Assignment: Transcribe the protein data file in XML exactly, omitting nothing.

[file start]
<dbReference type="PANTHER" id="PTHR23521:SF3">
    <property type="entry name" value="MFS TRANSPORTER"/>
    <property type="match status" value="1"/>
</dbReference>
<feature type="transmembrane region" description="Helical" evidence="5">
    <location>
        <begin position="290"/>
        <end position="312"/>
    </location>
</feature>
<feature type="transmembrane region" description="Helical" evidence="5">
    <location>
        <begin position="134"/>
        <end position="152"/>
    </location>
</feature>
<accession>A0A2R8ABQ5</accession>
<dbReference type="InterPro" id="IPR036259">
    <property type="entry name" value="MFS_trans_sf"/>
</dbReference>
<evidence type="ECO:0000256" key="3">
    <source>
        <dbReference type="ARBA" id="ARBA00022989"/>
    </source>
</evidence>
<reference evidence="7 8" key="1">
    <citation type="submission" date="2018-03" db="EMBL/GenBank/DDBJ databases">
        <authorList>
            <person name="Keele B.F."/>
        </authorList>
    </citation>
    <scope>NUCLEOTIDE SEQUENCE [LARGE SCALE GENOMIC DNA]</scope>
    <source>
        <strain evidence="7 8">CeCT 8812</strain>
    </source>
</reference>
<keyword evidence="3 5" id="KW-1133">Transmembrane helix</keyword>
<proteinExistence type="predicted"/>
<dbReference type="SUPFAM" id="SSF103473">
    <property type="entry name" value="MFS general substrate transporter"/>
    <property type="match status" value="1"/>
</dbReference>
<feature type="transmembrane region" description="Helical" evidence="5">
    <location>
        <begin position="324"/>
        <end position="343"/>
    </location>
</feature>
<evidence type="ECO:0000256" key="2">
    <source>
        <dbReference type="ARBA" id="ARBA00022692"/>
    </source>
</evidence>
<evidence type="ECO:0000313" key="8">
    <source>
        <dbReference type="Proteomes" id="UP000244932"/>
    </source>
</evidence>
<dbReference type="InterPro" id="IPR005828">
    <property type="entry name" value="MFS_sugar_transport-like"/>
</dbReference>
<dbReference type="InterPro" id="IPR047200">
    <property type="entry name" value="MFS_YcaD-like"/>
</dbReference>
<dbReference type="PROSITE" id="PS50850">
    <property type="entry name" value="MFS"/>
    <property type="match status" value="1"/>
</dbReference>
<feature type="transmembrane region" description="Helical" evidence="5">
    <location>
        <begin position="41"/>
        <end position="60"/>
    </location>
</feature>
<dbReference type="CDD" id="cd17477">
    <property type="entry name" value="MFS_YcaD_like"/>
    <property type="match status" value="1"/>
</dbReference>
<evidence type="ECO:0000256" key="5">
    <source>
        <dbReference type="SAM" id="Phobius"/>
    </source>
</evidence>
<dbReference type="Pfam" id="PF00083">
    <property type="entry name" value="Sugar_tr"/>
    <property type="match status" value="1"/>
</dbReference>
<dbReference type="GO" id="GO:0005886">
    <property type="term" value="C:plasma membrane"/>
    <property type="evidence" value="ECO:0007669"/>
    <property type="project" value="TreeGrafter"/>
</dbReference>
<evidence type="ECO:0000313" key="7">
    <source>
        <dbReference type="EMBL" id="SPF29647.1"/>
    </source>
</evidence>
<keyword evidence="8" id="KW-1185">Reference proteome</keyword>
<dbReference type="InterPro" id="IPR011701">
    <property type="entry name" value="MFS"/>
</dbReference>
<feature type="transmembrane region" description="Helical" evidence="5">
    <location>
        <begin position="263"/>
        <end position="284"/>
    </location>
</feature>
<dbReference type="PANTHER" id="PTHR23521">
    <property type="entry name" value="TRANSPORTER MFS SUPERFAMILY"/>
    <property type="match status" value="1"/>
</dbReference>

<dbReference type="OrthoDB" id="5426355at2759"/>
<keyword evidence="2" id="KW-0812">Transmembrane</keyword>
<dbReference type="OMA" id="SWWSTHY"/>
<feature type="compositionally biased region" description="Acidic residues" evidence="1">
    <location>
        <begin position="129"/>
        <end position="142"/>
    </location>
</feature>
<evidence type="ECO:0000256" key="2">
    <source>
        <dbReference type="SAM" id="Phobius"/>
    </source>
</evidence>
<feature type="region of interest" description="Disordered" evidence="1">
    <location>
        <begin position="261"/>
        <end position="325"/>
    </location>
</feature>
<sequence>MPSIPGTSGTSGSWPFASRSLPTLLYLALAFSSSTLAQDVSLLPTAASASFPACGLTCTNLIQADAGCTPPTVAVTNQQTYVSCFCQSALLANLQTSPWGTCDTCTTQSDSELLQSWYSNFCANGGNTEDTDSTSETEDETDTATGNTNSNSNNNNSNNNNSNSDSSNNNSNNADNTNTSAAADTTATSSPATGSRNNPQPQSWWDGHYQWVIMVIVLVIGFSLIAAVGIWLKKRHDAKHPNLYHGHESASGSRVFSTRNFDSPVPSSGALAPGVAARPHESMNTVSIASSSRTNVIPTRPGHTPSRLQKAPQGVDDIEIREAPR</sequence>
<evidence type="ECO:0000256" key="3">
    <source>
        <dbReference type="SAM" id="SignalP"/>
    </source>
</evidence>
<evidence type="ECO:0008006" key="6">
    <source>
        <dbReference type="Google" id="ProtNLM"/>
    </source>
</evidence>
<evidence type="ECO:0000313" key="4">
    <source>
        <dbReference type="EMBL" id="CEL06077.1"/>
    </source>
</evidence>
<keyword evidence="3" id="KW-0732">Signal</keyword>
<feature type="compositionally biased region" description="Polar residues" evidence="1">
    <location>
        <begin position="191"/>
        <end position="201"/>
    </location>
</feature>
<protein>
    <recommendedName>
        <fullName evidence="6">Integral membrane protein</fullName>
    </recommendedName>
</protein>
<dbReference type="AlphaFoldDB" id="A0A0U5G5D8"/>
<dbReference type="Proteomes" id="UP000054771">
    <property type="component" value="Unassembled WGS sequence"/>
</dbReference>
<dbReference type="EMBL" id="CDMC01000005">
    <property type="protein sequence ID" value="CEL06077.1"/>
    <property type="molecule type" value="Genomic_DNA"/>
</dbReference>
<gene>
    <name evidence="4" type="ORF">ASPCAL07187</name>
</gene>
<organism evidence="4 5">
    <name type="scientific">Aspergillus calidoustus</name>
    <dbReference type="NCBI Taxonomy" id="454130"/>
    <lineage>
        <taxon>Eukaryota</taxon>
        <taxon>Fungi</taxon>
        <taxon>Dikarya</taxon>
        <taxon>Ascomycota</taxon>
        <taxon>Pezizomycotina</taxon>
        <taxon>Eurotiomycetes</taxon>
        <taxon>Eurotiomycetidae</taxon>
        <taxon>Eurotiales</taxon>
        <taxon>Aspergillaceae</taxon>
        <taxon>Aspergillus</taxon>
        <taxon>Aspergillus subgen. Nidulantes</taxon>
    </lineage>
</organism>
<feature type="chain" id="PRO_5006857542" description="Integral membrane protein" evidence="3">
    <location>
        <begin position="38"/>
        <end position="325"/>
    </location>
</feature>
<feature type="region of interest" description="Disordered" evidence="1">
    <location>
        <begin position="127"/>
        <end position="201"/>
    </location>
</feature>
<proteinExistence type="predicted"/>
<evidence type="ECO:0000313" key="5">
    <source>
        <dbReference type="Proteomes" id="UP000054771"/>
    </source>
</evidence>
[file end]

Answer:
<dbReference type="PANTHER" id="PTHR23521:SF3">
    <property type="entry name" value="MFS TRANSPORTER"/>
    <property type="match status" value="1"/>
</dbReference>
<feature type="transmembrane region" description="Helical" evidence="5">
    <location>
        <begin position="290"/>
        <end position="312"/>
    </location>
</feature>
<feature type="transmembrane region" description="Helical" evidence="5">
    <location>
        <begin position="134"/>
        <end position="152"/>
    </location>
</feature>
<accession>A0A2R8ABQ5</accession>
<dbReference type="InterPro" id="IPR036259">
    <property type="entry name" value="MFS_trans_sf"/>
</dbReference>
<evidence type="ECO:0000256" key="3">
    <source>
        <dbReference type="ARBA" id="ARBA00022989"/>
    </source>
</evidence>
<reference evidence="7 8" key="1">
    <citation type="submission" date="2018-03" db="EMBL/GenBank/DDBJ databases">
        <authorList>
            <person name="Keele B.F."/>
        </authorList>
    </citation>
    <scope>NUCLEOTIDE SEQUENCE [LARGE SCALE GENOMIC DNA]</scope>
    <source>
        <strain evidence="7 8">CeCT 8812</strain>
    </source>
</reference>
<keyword evidence="3 5" id="KW-1133">Transmembrane helix</keyword>
<proteinExistence type="predicted"/>
<dbReference type="SUPFAM" id="SSF103473">
    <property type="entry name" value="MFS general substrate transporter"/>
    <property type="match status" value="1"/>
</dbReference>
<feature type="transmembrane region" description="Helical" evidence="5">
    <location>
        <begin position="324"/>
        <end position="343"/>
    </location>
</feature>
<evidence type="ECO:0000256" key="2">
    <source>
        <dbReference type="ARBA" id="ARBA00022692"/>
    </source>
</evidence>
<evidence type="ECO:0000313" key="8">
    <source>
        <dbReference type="Proteomes" id="UP000244932"/>
    </source>
</evidence>
<dbReference type="InterPro" id="IPR005828">
    <property type="entry name" value="MFS_sugar_transport-like"/>
</dbReference>
<dbReference type="InterPro" id="IPR047200">
    <property type="entry name" value="MFS_YcaD-like"/>
</dbReference>
<dbReference type="PROSITE" id="PS50850">
    <property type="entry name" value="MFS"/>
    <property type="match status" value="1"/>
</dbReference>
<feature type="transmembrane region" description="Helical" evidence="5">
    <location>
        <begin position="41"/>
        <end position="60"/>
    </location>
</feature>
<dbReference type="CDD" id="cd17477">
    <property type="entry name" value="MFS_YcaD_like"/>
    <property type="match status" value="1"/>
</dbReference>
<evidence type="ECO:0000256" key="5">
    <source>
        <dbReference type="SAM" id="Phobius"/>
    </source>
</evidence>
<dbReference type="Pfam" id="PF00083">
    <property type="entry name" value="Sugar_tr"/>
    <property type="match status" value="1"/>
</dbReference>
<dbReference type="GO" id="GO:0005886">
    <property type="term" value="C:plasma membrane"/>
    <property type="evidence" value="ECO:0007669"/>
    <property type="project" value="TreeGrafter"/>
</dbReference>
<evidence type="ECO:0000313" key="7">
    <source>
        <dbReference type="EMBL" id="SPF29647.1"/>
    </source>
</evidence>
<keyword evidence="8" id="KW-1185">Reference proteome</keyword>
<dbReference type="InterPro" id="IPR011701">
    <property type="entry name" value="MFS"/>
</dbReference>
<feature type="transmembrane region" description="Helical" evidence="5">
    <location>
        <begin position="263"/>
        <end position="284"/>
    </location>
</feature>
<dbReference type="PANTHER" id="PTHR23521">
    <property type="entry name" value="TRANSPORTER MFS SUPERFAMILY"/>
    <property type="match status" value="1"/>
</dbReference>

<dbReference type="OrthoDB" id="5426355at2759"/>
<keyword evidence="2" id="KW-0812">Transmembrane</keyword>
<dbReference type="OMA" id="SWWSTHY"/>
<feature type="compositionally biased region" description="Acidic residues" evidence="1">
    <location>
        <begin position="129"/>
        <end position="142"/>
    </location>
</feature>
<evidence type="ECO:0000256" key="2">
    <source>
        <dbReference type="SAM" id="Phobius"/>
    </source>
</evidence>
<feature type="region of interest" description="Disordered" evidence="1">
    <location>
        <begin position="261"/>
        <end position="325"/>
    </location>
</feature>
<sequence>MPSIPGTSGTSGSWPFASRSLPTLLYLALAFSSSTLAQDVSLLPTAASASFPACGLTCTNLIQADAGCTPPTVAVTNQQTYVSCFCQSALLANLQTSPWGTCDTCTTQSDSELLQSWYSNFCANGGNTEDTDSTSETEDETDTATGNTNSNSNNNNSNNNNSNSDSSNNNSNNADNTNTSAAADTTATSSPATGSRNNPQPQSWWDGHYQWVIMVIVLVIGFSLIAAVGIWLKKRHDAKHPNLYHGHESASGSRVFSTRNFDSPVPSSGALAPGVAARPHESMNTVSIASSSRTNVIPTRPGHTPSRLQKAPQGVDDIEIREAPR</sequence>
<evidence type="ECO:0000256" key="3">
    <source>
        <dbReference type="SAM" id="SignalP"/>
    </source>
</evidence>
<evidence type="ECO:0008006" key="6">
    <source>
        <dbReference type="Google" id="ProtNLM"/>
    </source>
</evidence>
<evidence type="ECO:0000313" key="4">
    <source>
        <dbReference type="EMBL" id="CEL06077.1"/>
    </source>
</evidence>
<keyword evidence="3" id="KW-0732">Signal</keyword>
<feature type="compositionally biased region" description="Polar residues" evidence="1">
    <location>
        <begin position="191"/>
        <end position="201"/>
    </location>
</feature>
<protein>
    <recommendedName>
        <fullName evidence="6">Integral membrane protein</fullName>
    </recommendedName>
</protein>
<dbReference type="AlphaFoldDB" id="A0A0U5G5D8"/>
<dbReference type="Proteomes" id="UP000054771">
    <property type="component" value="Unassembled WGS sequence"/>
</dbReference>
<dbReference type="EMBL" id="CDMC01000005">
    <property type="protein sequence ID" value="CEL06077.1"/>
    <property type="molecule type" value="Genomic_DNA"/>
</dbReference>
<gene>
    <name evidence="4" type="ORF">ASPCAL07187</name>
</gene>
<organism evidence="4 5">
    <name type="scientific">Aspergillus calidoustus</name>
    <dbReference type="NCBI Taxonomy" id="454130"/>
    <lineage>
        <taxon>Eukaryota</taxon>
        <taxon>Fungi</taxon>
        <taxon>Dikarya</taxon>
        <taxon>Ascomycota</taxon>
        <taxon>Pezizomycotina</taxon>
        <taxon>Eurotiomycetes</taxon>
        <taxon>Eurotiomycetidae</taxon>
        <taxon>Eurotiales</taxon>
        <taxon>Aspergillaceae</taxon>
        <taxon>Aspergillus</taxon>
        <taxon>Aspergillus subgen. Nidulantes</taxon>
    </lineage>
</organism>
<feature type="chain" id="PRO_5006857542" description="Integral membrane protein" evidence="3">
    <location>
        <begin position="38"/>
        <end position="325"/>
    </location>
</feature>
<feature type="region of interest" description="Disordered" evidence="1">
    <location>
        <begin position="127"/>
        <end position="201"/>
    </location>
</feature>
<proteinExistence type="predicted"/>
<evidence type="ECO:0000313" key="5">
    <source>
        <dbReference type="Proteomes" id="UP000054771"/>
    </source>
</evidence>